Philadelphia Mayor Jim Kenney joined Temple University leaders, supporters and strategic planners in welcoming a new era for Temple’s College of Public Health on April 3 at the groundbreaking ceremony for Paley Hall. The event also marked the launch of Public Health to Change the World, the campaign for the College of Public Health.
Paley Hall, scheduled to open in the fall of 2025 on the site of the former Samuel L. Paley Library, will be a state-of-the-art home for the College of Public Health, its central location on Temple’s campus reflecting the importance of public health education at the university, in Philadelphia, and globally. It will be the first unified home for the College of Public Health, whose diverse fields of study including nursing, social work, epidemiology and kinesiology have been spread across 12 buildings and two campuses.
"Temple is one of the most important institutions in our city,” Kenney said. “The development of a new, innovative space to advance public health within the college and across the campus and North Philadelphia is very, very exciting. We need creative ideas, like those generated from the College of Public Health, to get us to think differently and find solutions in unlikely places.”
The 306,000-square-foot facility will offer learning and collaboration spaces, training and simulation centers, meeting and study rooms, café areas, an expanded Social Services Annex for students, faculty and administration offices, and a Temple bookstore with a separate entrance.
“This marks more than just the beginning of construction and renovation. It marks the start of a new chapter for the College of Public Health, one in which we will be able to fulfill our mission of embracing interprofessional education, practice and research in a single unified space,” said Jennifer Ibrahim, interim dean of the College of Public Health. “This will be a space in which to learn with, and from, our local community members on how best to advance health in North Philadelphia and beyond, with cultural humility. Ranging from issues of violence, trauma, nutrition, obesity, addiction, social determinants, community inclusion, shared patient decision making, and social justice, we will work together to find solutions.”
“To have Temple University invest further in the North Philadelphia community, specifically, in this area of public health, is both needed and appreciated. And I say that as someone who was born and raised in North Philadelphia,” said Ala Stanford, founder of the Black Doctors Consortium and former director of the Center for Minority Health and Health Disparities at Temple’s Lewis Katz School of Medicine. "I am grateful that the College of Public Health is not just doing the research and the study, but they are acting. This community will greatly benefit from that.”
Paley Hall’s design, by PZS Architects and S/L/A/M, will maintain the frame of the existing building but transform the interior and exterior. A fifth floor, as well as tiers of green roofs, will be added to the four-story structure. Concrete panels around the perimeter of the old building, initially designed to keep sunlight away from library materials, will be removed to allow natural light to flow into learning and meeting spaces, corner cafes, offices, and a 4,000 square foot atrium area with a wide staircase.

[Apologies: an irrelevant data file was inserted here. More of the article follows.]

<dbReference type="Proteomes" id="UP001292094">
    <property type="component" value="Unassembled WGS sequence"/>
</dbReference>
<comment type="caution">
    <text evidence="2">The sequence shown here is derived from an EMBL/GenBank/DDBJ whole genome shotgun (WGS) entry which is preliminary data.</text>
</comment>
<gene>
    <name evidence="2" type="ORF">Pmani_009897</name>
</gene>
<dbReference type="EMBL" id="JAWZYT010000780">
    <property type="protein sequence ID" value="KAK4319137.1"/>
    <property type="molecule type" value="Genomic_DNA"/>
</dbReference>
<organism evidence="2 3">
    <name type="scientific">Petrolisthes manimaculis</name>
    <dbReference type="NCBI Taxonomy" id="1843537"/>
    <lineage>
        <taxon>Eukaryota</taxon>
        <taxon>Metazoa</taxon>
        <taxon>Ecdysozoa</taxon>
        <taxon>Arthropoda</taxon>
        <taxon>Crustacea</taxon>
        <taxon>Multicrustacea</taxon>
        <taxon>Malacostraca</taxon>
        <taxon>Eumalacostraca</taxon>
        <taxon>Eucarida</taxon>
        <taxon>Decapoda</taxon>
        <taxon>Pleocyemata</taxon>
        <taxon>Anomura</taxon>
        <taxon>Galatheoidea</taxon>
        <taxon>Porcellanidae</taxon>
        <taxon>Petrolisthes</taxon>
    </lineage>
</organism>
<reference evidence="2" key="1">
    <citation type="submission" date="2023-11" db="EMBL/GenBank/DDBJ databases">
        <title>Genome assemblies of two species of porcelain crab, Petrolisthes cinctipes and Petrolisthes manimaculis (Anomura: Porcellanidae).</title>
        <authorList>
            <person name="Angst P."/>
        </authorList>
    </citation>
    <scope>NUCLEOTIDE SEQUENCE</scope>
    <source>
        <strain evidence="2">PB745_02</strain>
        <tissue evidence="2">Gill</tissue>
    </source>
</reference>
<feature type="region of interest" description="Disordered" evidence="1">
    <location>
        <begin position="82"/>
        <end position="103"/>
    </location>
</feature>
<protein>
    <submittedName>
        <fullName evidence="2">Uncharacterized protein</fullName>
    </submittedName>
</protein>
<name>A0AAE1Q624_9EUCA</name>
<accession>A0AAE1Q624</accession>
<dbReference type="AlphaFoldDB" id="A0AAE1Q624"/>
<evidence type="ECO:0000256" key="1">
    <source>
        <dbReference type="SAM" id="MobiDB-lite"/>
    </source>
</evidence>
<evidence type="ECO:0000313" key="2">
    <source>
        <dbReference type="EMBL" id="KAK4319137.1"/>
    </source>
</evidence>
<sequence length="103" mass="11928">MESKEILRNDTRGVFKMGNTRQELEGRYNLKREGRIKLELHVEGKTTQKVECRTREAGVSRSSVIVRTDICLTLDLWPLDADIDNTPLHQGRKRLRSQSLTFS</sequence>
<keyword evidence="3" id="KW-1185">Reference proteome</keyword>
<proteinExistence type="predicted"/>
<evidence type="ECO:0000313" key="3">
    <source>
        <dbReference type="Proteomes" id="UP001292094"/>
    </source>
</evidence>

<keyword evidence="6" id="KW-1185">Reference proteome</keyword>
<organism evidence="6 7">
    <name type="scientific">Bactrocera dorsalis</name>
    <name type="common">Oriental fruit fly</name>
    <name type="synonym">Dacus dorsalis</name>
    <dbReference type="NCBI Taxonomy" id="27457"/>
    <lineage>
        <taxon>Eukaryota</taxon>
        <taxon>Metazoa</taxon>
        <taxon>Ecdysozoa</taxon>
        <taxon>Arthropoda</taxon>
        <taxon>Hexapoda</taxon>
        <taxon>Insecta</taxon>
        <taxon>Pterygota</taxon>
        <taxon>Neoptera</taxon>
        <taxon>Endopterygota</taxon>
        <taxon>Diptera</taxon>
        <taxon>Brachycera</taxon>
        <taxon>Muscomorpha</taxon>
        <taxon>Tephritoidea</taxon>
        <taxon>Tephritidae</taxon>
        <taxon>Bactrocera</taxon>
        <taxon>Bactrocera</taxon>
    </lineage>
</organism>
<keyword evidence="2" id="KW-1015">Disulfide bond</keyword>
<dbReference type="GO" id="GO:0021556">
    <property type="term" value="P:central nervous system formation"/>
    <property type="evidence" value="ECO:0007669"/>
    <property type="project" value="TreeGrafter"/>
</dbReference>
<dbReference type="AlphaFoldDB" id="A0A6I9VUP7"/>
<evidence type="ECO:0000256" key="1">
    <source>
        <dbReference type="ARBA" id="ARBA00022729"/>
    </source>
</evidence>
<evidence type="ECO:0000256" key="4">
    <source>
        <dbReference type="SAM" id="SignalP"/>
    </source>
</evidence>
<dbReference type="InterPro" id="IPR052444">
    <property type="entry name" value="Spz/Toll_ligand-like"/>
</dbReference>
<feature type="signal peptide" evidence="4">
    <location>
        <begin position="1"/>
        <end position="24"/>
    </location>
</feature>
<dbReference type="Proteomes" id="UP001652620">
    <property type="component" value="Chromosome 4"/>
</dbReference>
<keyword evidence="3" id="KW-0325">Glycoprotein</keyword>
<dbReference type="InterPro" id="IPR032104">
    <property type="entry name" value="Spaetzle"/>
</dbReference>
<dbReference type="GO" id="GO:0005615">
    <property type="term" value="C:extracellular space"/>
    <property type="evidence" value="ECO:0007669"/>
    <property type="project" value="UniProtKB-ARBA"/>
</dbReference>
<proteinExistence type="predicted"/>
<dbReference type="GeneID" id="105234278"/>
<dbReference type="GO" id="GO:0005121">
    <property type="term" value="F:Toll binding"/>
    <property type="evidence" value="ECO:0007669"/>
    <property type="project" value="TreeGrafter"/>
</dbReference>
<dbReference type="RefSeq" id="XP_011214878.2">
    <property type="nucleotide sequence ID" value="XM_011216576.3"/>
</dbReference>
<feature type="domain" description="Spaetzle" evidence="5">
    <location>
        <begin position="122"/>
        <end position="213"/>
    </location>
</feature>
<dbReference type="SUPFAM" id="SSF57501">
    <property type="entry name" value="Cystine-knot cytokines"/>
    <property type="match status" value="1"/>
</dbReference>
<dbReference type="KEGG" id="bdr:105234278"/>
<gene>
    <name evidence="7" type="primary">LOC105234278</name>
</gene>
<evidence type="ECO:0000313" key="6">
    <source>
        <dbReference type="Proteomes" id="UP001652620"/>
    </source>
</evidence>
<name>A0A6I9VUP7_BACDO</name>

The building will be LEED certified, for sustainable design and operation, and will be the first on Temple’s campus to request WELL certification, for features that improve occupants’ wellness such as ventilation, light, fitness and comfort.
On Paley’s ground floor, subdividable teaching space with modern instructional technology will allow for 230-person lectures or up to four separate classrooms. The first level will have a fully equipped teaching kitchen for nutrition and food preparation classes and community programs.
Training centers on the second floor will include a simulated community and urban home, where students pursuing disciplines such as physical and occupational therapy can experience working with clients and patients in varied environments. The simulated community will include a simulated café and a small park environment with benches, green turf and curbs. A simulated row home will include a bedroom, bathroom, laundry room, kitchen and dining area. A bedside care skills lab will have inpatient rooms, beds and equipment to simulate a hospital environment. The Emergency Medical Services Skill Lab, for the college’s new EMT program, will include a simulated ambulance.
More than 4,000 students are pursuing undergraduate, graduate and doctoral degrees in the College of Public Health. Areas of study include Communication Sciences and Disorders, Epidemiology and Biostatistics, Health and Rehabilitation Sciences, Health Services Administration and Policy, Kinesiology, Nursing, Social and Behavioral Sciences, and Social Work. The college has 60 research centers and labs and approximately 165 full-time faculty members, with nearly $70 million in active research grants. Seven College of Public Health faculty members have been named among the top 2% of researchers in the world, according to a 2021 study by Elsevier and Stanford University.
The Paley Hall building, originally designed by Temple’s campus master planners Nolen & Swinburne, opened as the university’s main library in October 1966. It is named for the late Samuel L. Paley, a Philadelphia philanthropist and father of former CBS chief executive William Samuel Paley. In 2019, Temple transferred 1.8 million books from the Paley building to Temple’s new Charles Library on Polett Walk.